While I understand George Clooney may want to inspire his fans, in the back of my mind I can’t help but think, why do celebrities need to make these donations so public?
    Every time Madonna or another celebrity goes to a foreign country, it becomes a personal press junket.
    If these celebrities claim they do not need the fame from donating this money because they are already that popular, why make the donations so public?

  6. Rebecca Birnbaum permalink
    March 21, 2011 12:45 PM

    The truth is, we’ll never know what’s going on inside their heads. I think there are valid points on either side, and even though celebrities may not be receiving a penny, it IS helping their fame (whether they need it or not). Celebrities have the ability to use their fame to raise money and awareness, and I don’t see why they shouldn’t take advantage of it – even if it does give them a boost of “good” fame. There are many extremely wealthy individuals that give anonymous donations that are very generous ($1 million+). This is obviously selfless. But celebrities have the power to influence others because of their fame. I guess I just view that as taking advantage of an opportunity. When it comes down to it, though, it doesn’t really matter why celebrities do it. Money is getting to where it needs to be and that’s the most important part.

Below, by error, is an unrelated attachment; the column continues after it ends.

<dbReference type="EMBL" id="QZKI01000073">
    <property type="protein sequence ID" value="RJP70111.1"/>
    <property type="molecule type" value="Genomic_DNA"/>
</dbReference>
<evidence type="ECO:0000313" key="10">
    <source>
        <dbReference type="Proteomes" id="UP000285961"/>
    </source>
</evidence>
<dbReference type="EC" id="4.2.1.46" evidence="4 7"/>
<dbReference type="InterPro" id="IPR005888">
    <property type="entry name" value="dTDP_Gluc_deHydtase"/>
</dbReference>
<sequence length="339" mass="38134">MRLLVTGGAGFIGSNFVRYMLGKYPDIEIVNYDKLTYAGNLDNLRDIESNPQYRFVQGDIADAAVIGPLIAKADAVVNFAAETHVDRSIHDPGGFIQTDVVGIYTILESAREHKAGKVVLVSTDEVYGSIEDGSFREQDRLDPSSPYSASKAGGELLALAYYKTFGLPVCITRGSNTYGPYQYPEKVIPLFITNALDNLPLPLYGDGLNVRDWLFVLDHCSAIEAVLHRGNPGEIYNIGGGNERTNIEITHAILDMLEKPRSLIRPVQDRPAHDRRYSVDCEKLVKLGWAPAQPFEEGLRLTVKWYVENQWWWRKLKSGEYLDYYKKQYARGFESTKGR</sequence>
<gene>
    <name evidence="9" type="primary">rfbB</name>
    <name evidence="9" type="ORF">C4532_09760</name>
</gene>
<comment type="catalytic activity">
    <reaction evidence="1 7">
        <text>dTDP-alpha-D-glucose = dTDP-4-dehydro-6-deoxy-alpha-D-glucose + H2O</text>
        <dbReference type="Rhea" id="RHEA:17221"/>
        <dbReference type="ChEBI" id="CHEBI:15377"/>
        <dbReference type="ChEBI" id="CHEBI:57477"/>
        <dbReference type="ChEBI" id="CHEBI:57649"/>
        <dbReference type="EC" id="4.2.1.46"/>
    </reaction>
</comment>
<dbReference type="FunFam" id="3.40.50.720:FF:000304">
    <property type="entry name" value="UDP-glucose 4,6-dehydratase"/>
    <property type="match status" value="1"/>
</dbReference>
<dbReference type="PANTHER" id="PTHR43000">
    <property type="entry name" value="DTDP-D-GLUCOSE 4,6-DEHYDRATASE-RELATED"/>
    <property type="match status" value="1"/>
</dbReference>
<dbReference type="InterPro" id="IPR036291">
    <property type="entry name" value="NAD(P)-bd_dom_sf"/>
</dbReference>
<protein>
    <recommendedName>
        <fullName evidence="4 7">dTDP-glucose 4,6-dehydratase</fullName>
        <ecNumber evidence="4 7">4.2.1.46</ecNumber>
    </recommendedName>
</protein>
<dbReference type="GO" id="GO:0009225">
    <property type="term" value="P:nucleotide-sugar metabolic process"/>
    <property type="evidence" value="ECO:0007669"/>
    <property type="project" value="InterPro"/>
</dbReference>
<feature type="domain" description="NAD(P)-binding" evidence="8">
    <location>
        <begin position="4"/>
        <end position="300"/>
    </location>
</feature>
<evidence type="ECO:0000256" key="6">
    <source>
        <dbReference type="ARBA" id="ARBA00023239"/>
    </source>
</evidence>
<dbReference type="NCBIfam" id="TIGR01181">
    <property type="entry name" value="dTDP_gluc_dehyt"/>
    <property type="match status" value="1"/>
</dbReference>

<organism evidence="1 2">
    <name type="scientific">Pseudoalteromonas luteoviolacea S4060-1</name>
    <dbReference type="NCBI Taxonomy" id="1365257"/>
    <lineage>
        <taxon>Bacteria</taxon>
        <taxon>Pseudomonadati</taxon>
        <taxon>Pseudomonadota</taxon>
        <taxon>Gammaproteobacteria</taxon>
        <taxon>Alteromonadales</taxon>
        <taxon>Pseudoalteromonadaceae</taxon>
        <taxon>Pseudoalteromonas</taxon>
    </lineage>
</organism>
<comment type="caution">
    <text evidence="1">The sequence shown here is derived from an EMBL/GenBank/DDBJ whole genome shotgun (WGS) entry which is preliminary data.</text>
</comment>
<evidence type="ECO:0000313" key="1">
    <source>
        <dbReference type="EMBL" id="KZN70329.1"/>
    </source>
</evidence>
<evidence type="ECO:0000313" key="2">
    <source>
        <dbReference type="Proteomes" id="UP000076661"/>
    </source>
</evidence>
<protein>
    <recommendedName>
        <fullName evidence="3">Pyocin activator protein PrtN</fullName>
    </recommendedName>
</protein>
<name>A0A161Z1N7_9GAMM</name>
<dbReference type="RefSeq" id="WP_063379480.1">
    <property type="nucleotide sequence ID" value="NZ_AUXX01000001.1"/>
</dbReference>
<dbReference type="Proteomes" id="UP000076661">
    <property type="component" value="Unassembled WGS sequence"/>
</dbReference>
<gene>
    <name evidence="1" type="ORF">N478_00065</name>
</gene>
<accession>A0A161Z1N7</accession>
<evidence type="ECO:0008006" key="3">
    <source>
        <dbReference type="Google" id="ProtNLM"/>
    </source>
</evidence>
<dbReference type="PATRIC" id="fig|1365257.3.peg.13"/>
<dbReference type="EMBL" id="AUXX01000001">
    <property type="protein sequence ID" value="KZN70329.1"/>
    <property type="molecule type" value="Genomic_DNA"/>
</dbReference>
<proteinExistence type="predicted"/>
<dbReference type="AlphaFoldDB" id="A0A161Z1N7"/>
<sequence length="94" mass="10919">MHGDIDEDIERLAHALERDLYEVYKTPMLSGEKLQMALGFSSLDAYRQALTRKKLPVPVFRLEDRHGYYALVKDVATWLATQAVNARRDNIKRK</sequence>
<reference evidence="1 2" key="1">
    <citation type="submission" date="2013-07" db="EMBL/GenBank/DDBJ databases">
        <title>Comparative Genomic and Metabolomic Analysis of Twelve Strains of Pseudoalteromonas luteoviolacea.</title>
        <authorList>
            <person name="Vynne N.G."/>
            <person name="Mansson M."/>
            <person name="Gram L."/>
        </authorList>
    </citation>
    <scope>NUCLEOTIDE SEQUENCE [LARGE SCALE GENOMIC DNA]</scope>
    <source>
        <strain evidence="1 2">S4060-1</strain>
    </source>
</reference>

7. Lisa Sarni permalink
    March 28, 2011 3:08 AM

    I think that you read a book and suddenly decided that if you are famous AND decide to use your wealth and celebrity status to help others, you are only out for your own self interest. The fact of the matter is that yes, certain celebrities can and will use charity work as a way to portray themselves as these selfless good samaritans. However, ALL people do good deeds because they expect good things to happen to them in return; obviously if a celebrity donates money to a cause, they will receive a great deal of attention because of their fame; but if Joe in cubicle three decides to donate money to a particular cause or commit some act of charity, he will also receive attention from the people that know him. Since he is less famous, does that not mean he did not want to be recognized, or because he received LESS attention for his good work he is a better person? Whatever good people contribute to the world, the most important thing is something positive is being contributed to it, being recognized, and hopefully inspiring others to do the same. Even if the initial person or “celebrity” decided to commit a charitable act for a selfish reason, their motivation is not as relevant as the idea that what they did could inspire others with less selfish intentions to follow their lead.